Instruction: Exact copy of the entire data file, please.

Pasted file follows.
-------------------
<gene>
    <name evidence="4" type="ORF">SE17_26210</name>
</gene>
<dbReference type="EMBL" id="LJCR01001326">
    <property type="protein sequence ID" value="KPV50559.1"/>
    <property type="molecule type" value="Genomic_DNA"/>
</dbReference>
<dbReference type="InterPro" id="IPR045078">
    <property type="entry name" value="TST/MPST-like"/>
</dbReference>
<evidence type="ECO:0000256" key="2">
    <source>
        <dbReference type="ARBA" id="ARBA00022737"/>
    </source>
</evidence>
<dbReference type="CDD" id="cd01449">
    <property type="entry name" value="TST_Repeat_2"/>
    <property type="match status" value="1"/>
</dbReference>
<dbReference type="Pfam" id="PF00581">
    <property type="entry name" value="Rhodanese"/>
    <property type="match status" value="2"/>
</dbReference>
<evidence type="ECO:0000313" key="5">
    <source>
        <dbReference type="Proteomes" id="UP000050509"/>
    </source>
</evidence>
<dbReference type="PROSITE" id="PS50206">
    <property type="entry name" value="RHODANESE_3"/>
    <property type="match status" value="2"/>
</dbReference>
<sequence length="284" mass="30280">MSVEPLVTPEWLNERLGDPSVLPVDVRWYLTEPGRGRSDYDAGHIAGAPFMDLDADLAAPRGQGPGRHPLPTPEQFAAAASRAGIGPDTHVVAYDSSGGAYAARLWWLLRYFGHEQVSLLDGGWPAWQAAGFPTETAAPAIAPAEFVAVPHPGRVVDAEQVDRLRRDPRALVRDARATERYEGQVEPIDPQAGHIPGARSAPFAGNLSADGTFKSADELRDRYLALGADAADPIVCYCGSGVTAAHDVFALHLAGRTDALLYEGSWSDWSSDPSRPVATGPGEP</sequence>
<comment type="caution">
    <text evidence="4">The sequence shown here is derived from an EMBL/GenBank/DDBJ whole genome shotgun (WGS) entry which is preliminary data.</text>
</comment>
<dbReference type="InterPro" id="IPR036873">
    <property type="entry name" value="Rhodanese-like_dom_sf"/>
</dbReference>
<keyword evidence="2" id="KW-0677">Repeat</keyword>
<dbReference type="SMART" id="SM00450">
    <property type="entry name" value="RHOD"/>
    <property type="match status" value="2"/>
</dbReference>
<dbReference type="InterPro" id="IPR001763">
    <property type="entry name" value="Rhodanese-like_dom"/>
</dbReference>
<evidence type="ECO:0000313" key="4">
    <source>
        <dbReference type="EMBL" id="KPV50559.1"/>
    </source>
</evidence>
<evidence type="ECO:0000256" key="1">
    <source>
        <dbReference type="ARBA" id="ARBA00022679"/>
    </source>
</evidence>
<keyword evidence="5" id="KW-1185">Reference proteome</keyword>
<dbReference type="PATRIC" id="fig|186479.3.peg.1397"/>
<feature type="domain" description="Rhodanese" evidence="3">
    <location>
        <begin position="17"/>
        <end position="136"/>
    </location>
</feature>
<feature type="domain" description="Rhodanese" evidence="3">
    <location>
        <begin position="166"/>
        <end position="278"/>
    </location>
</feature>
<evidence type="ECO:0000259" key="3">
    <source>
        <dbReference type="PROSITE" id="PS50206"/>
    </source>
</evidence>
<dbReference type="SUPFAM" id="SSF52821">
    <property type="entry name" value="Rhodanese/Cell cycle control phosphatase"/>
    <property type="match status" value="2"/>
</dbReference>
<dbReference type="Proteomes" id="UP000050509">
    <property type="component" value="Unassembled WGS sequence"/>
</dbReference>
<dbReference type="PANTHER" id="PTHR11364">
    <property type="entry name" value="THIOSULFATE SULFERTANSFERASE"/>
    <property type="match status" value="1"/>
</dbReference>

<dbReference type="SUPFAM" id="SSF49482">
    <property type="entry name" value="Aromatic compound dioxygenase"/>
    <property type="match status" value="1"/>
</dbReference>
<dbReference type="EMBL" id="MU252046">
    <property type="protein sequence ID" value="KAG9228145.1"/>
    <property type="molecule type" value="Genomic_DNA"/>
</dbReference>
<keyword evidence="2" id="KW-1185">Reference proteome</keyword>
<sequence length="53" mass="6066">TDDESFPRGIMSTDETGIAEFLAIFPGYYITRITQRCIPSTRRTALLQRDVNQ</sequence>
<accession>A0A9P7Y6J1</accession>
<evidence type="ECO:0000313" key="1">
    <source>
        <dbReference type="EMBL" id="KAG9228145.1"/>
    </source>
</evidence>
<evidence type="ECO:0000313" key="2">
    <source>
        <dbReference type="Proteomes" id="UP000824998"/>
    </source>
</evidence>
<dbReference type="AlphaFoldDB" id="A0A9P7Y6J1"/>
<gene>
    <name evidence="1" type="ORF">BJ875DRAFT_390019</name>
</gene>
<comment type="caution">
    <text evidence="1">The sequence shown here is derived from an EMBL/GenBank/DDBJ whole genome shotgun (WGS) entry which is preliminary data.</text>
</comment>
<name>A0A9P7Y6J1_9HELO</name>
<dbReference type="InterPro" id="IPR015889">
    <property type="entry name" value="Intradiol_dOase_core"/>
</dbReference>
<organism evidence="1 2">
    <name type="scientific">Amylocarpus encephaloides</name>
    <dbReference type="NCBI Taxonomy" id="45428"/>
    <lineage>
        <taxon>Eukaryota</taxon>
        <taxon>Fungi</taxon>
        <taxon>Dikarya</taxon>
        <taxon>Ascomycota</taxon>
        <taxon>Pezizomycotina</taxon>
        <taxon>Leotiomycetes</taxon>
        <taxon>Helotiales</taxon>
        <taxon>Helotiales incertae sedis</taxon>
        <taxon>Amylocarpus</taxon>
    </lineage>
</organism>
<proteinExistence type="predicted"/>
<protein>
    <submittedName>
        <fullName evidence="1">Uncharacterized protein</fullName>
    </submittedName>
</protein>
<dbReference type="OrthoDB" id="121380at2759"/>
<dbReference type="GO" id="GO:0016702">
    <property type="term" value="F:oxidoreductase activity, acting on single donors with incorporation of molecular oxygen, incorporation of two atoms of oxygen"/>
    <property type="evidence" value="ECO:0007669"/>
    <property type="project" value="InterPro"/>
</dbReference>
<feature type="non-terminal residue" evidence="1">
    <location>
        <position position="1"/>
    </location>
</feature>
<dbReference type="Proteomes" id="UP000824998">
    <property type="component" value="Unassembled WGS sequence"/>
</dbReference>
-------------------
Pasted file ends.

<gene>
    <name evidence="4" type="ORF">SE17_26210</name>
</gene>
<dbReference type="EMBL" id="LJCR01001326">
    <property type="protein sequence ID" value="KPV50559.1"/>
    <property type="molecule type" value="Genomic_DNA"/>
</dbReference>
<dbReference type="InterPro" id="IPR045078">
    <property type="entry name" value="TST/MPST-like"/>
</dbReference>
<evidence type="ECO:0000256" key="2">
    <source>
        <dbReference type="ARBA" id="ARBA00022737"/>
    </source>
</evidence>
<dbReference type="CDD" id="cd01449">
    <property type="entry name" value="TST_Repeat_2"/>
    <property type="match status" value="1"/>
</dbReference>
<dbReference type="Pfam" id="PF00581">
    <property type="entry name" value="Rhodanese"/>
    <property type="match status" value="2"/>
</dbReference>
<evidence type="ECO:0000313" key="5">
    <source>
        <dbReference type="Proteomes" id="UP000050509"/>
    </source>
</evidence>
<dbReference type="PROSITE" id="PS50206">
    <property type="entry name" value="RHODANESE_3"/>
    <property type="match status" value="2"/>
</dbReference>
<sequence length="284" mass="30280">MSVEPLVTPEWLNERLGDPSVLPVDVRWYLTEPGRGRSDYDAGHIAGAPFMDLDADLAAPRGQGPGRHPLPTPEQFAAAASRAGIGPDTHVVAYDSSGGAYAARLWWLLRYFGHEQVSLLDGGWPAWQAAGFPTETAAPAIAPAEFVAVPHPGRVVDAEQVDRLRRDPRALVRDARATERYEGQVEPIDPQAGHIPGARSAPFAGNLSADGTFKSADELRDRYLALGADAADPIVCYCGSGVTAAHDVFALHLAGRTDALLYEGSWSDWSSDPSRPVATGPGEP</sequence>
<comment type="caution">
    <text evidence="4">The sequence shown here is derived from an EMBL/GenBank/DDBJ whole genome shotgun (WGS) entry which is preliminary data.</text>
</comment>
<dbReference type="InterPro" id="IPR036873">
    <property type="entry name" value="Rhodanese-like_dom_sf"/>
</dbReference>
<keyword evidence="2" id="KW-0677">Repeat</keyword>
<dbReference type="SMART" id="SM00450">
    <property type="entry name" value="RHOD"/>
    <property type="match status" value="2"/>
</dbReference>
<dbReference type="InterPro" id="IPR001763">
    <property type="entry name" value="Rhodanese-like_dom"/>
</dbReference>
<evidence type="ECO:0000313" key="4">
    <source>
        <dbReference type="EMBL" id="KPV50559.1"/>
    </source>
</evidence>
<evidence type="ECO:0000256" key="1">
    <source>
        <dbReference type="ARBA" id="ARBA00022679"/>
    </source>
</evidence>
<keyword evidence="5" id="KW-1185">Reference proteome</keyword>
<dbReference type="PATRIC" id="fig|186479.3.peg.1397"/>
<feature type="domain" description="Rhodanese" evidence="3">
    <location>
        <begin position="17"/>
        <end position="136"/>
    </location>
</feature>
<feature type="domain" description="Rhodanese" evidence="3">
    <location>
        <begin position="166"/>
        <end position="278"/>
    </location>
</feature>
<evidence type="ECO:0000259" key="3">
    <source>
        <dbReference type="PROSITE" id="PS50206"/>
    </source>
</evidence>
<dbReference type="SUPFAM" id="SSF52821">
    <property type="entry name" value="Rhodanese/Cell cycle control phosphatase"/>
    <property type="match status" value="2"/>
</dbReference>
<dbReference type="Proteomes" id="UP000050509">
    <property type="component" value="Unassembled WGS sequence"/>
</dbReference>
<dbReference type="PANTHER" id="PTHR11364">
    <property type="entry name" value="THIOSULFATE SULFERTANSFERASE"/>
    <property type="match status" value="1"/>
</dbReference>

<dbReference type="SUPFAM" id="SSF49482">
    <property type="entry name" value="Aromatic compound dioxygenase"/>
    <property type="match status" value="1"/>
</dbReference>
<dbReference type="EMBL" id="MU252046">
    <property type="protein sequence ID" value="KAG9228145.1"/>
    <property type="molecule type" value="Genomic_DNA"/>
</dbReference>
<keyword evidence="2" id="KW-1185">Reference proteome</keyword>
<sequence length="53" mass="6066">TDDESFPRGIMSTDETGIAEFLAIFPGYYITRITQRCIPSTRRTALLQRDVNQ</sequence>
<accession>A0A9P7Y6J1</accession>
<evidence type="ECO:0000313" key="1">
    <source>
        <dbReference type="EMBL" id="KAG9228145.1"/>
    </source>
</evidence>
<evidence type="ECO:0000313" key="2">
    <source>
        <dbReference type="Proteomes" id="UP000824998"/>
    </source>
</evidence>
<dbReference type="AlphaFoldDB" id="A0A9P7Y6J1"/>
<gene>
    <name evidence="1" type="ORF">BJ875DRAFT_390019</name>
</gene>
<comment type="caution">
    <text evidence="1">The sequence shown here is derived from an EMBL/GenBank/DDBJ whole genome shotgun (WGS) entry which is preliminary data.</text>
</comment>
<name>A0A9P7Y6J1_9HELO</name>
<dbReference type="InterPro" id="IPR015889">
    <property type="entry name" value="Intradiol_dOase_core"/>
</dbReference>
<organism evidence="1 2">
    <name type="scientific">Amylocarpus encephaloides</name>
    <dbReference type="NCBI Taxonomy" id="45428"/>
    <lineage>
        <taxon>Eukaryota</taxon>
        <taxon>Fungi</taxon>
        <taxon>Dikarya</taxon>
        <taxon>Ascomycota</taxon>
        <taxon>Pezizomycotina</taxon>
        <taxon>Leotiomycetes</taxon>
        <taxon>Helotiales</taxon>
        <taxon>Helotiales incertae sedis</taxon>
        <taxon>Amylocarpus</taxon>
    </lineage>
</organism>
<proteinExistence type="predicted"/>
<protein>
    <submittedName>
        <fullName evidence="1">Uncharacterized protein</fullName>
    </submittedName>
</protein>
<dbReference type="OrthoDB" id="121380at2759"/>
<dbReference type="GO" id="GO:0016702">
    <property type="term" value="F:oxidoreductase activity, acting on single donors with incorporation of molecular oxygen, incorporation of two atoms of oxygen"/>
    <property type="evidence" value="ECO:0007669"/>
    <property type="project" value="InterPro"/>
</dbReference>
<feature type="non-terminal residue" evidence="1">
    <location>
        <position position="1"/>
    </location>
</feature>
<dbReference type="Proteomes" id="UP000824998">
    <property type="component" value="Unassembled WGS sequence"/>
</dbReference>